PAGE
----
It might shock you (more likely not) to discover that we are not designed to work this way. Two hundred years of industrial revolution doesn’t make much of a dent in the 1.8 million years beforehand. Up to about twelve thousand years ago, humans were all about the hunting, the foraging, the scavenging, at least as far as collecting food went. And when you had enough, you went off and did something else. Maybe had sex or drew animals on cave walls – the fact that cave paintings exist tells us that early humans had the time to unleash their creativity, not to mention the inclination.

There is, of course, the fact that early humans had to go out foraging. Whether they hunted or scavenged animals which were already dead or were lucky enough to stumble on a bush full of berries, they had to go looking for food in order to eat. This was their work. It fed them, in the most direct way possible. These days, working is just as essential, only now we are taught that we should be content to sit in a chair in front of a screen for most of the daylight hours, five days out of seven (at least for office jobs), and just take it as read that this is how we feed ourselves. We have been conditioned to believe that this is as direct a method of feeding ourselves as going out looking for a recently deceased buffalo.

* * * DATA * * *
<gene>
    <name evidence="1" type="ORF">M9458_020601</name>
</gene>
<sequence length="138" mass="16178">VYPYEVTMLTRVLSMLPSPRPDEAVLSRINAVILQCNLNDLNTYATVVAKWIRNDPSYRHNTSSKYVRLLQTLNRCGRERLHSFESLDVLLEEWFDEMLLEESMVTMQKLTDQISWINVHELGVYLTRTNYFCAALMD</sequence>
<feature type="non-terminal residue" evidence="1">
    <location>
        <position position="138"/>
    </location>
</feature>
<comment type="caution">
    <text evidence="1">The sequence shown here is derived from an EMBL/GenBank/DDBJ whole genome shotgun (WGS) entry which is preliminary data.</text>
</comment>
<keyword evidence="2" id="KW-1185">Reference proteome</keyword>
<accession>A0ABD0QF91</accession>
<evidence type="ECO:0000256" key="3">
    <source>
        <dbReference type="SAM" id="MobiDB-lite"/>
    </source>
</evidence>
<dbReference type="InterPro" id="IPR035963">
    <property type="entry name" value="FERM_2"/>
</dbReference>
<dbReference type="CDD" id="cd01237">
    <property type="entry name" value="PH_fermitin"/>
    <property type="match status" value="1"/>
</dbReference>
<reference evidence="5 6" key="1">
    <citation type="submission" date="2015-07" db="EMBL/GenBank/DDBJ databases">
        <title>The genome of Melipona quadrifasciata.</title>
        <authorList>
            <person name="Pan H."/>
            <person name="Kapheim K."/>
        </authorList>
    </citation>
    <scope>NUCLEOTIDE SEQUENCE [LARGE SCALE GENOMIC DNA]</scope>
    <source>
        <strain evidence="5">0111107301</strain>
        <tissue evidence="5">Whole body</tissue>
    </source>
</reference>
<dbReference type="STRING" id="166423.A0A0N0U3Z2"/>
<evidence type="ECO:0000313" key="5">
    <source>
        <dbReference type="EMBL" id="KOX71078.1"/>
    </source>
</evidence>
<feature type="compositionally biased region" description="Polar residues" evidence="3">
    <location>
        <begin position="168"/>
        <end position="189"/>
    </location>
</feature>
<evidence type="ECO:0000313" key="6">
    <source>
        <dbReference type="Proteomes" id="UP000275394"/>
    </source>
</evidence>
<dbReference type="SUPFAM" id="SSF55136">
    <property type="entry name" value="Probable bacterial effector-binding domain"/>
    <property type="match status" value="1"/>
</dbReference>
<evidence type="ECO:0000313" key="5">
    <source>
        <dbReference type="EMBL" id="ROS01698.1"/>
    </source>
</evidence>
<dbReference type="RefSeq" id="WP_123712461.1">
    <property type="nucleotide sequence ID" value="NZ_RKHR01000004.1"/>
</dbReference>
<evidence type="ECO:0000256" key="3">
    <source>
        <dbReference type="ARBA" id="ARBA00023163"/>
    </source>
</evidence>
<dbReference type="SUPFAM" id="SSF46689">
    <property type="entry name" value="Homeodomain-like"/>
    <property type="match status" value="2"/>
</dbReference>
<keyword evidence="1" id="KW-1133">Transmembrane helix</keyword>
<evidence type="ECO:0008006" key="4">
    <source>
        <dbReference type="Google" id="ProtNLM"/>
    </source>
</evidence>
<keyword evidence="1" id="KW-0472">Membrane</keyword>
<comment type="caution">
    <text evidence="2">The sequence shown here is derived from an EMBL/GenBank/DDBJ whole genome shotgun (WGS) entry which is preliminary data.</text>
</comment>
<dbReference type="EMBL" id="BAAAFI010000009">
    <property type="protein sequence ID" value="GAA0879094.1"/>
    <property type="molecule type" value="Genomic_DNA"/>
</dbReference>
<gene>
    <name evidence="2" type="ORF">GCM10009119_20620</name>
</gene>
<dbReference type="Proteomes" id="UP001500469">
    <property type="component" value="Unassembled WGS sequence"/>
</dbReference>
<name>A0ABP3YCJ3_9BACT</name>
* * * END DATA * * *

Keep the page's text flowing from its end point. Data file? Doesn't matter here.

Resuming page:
Except that there are many other forms of work out there. There are people who jump out of airplanes for a living, abseil down cliffs (and climb up them too), go wandering around rainforests with groups of tourists or spend their time fiddling with very small pieces of very shiny metal to create the most stunning jewellery.

The only limit to what you call ‘work’ is your imagination. This is why I consider creativity so important. It’s on the top level of Maslow’s Hierarchy of Needs but if you don’t have it in your work, can you fit it in elsewhere? And more importantly, will you? Because if you don’t think it’s necessary, why would you make the time?

Given the choice, wouldn’t you rather do work which is unmistakeably yours? Or would you prefer to do tasks anyone else can do, to be replaceable?

File:Maslow's hierarchy of needs.svg